University of Chicago Press, 15 jun. 2001 - 335 páginas
Every day we make intuitive decisions—from the mundane choice of what clothes to wear to more important issues such as which new car "feels right" or which person would be "good" for a particular job. To varying degrees, logic plays a role in these decisions, but at a certain point all of us rely on intuition, our sixth sense. Is this the right way to decide? Should we trust our gut feelings? When intuition conflicts with logic, what should we do?
In Educating Intuition, Robin M. Hogarth lays bare this mysterious process so fundamental to daily life by offering the first comprehensive overview of what the science of psychology can tell us about intuition—where it comes from, how it works, whether we can trust it. From this literature and his own research, Hogarth finds that intuition is a normal and important component of thought that has its roots in processes of tacit learning. Environment, attention, experience, expertise, and the success of the scientific method all form part of Hogarth's perspective on intuition, leading him to the surprising—but natural—conclusion that we can educate our sixth sense. To this end he offers concrete suggestions and exercises to help readers develop their intuitive skills and habits for learning the "right" lessons from experience.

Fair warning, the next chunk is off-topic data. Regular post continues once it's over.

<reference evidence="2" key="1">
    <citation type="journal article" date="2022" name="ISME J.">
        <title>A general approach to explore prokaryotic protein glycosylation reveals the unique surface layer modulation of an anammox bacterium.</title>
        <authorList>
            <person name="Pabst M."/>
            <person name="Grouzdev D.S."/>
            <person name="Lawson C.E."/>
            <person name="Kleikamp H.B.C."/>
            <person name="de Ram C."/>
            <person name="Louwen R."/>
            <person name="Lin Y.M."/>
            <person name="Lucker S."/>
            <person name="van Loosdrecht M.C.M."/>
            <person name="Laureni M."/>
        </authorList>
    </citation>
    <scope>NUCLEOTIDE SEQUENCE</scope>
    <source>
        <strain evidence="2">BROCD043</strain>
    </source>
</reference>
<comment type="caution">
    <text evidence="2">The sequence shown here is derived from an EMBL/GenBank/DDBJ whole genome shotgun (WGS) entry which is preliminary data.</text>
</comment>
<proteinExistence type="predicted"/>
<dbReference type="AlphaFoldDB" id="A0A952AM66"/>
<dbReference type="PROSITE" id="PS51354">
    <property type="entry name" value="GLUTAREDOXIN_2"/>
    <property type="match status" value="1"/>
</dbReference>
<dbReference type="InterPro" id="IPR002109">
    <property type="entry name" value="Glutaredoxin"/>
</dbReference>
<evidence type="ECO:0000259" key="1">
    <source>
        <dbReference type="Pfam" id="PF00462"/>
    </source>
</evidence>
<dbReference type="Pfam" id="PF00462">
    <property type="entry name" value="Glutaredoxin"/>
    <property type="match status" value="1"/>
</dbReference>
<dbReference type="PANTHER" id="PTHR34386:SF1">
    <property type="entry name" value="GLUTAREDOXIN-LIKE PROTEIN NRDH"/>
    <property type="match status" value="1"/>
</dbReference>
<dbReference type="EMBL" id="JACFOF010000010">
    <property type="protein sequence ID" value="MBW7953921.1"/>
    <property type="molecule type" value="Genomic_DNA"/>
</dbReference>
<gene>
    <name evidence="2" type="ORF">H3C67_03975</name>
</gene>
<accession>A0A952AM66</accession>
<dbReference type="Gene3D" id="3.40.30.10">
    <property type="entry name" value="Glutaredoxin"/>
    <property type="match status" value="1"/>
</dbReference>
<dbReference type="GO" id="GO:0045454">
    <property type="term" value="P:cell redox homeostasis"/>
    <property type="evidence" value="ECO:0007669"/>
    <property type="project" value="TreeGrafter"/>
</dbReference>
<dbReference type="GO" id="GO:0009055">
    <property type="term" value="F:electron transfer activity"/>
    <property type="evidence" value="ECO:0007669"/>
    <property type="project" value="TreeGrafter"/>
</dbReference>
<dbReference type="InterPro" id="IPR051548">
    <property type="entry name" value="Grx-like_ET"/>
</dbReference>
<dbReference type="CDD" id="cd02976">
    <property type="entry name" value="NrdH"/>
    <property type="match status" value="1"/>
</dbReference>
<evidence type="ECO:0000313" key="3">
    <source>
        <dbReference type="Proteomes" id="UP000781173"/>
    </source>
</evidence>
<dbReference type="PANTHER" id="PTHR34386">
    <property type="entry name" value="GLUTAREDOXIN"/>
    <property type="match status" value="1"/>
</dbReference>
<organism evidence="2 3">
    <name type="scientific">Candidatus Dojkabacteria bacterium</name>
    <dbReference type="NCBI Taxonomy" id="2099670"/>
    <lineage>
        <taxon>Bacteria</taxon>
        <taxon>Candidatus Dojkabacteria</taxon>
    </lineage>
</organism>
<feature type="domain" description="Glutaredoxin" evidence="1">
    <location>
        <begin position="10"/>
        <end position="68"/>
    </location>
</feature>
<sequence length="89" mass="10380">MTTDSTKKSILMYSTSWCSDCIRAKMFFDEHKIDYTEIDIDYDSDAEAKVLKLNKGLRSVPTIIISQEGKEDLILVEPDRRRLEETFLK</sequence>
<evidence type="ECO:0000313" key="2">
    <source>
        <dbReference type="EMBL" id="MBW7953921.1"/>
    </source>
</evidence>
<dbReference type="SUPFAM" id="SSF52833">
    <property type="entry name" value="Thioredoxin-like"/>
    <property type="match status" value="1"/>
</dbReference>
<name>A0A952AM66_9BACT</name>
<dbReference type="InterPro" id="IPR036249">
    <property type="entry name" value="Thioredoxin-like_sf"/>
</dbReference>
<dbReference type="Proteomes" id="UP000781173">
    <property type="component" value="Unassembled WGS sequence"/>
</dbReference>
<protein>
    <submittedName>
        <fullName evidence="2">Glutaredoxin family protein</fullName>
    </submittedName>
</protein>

Artfully and accessibly combining cognitive science, the latest research in psychology, and Hogarth's own observations, Educating Intuition eschews the vague approach to the topic that has become commonplace and provides instead a wholly engaging and practical guide to enhancing our intuitive skills.
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1 The Sixth Sense
2 Models of Intuition
3 Acquiring Intuitions
4 People as Intuitive Experts
5 How Good Is Intuition?
6 A Framework for Understanding Intuition
7 A Framework for Developing Intuition
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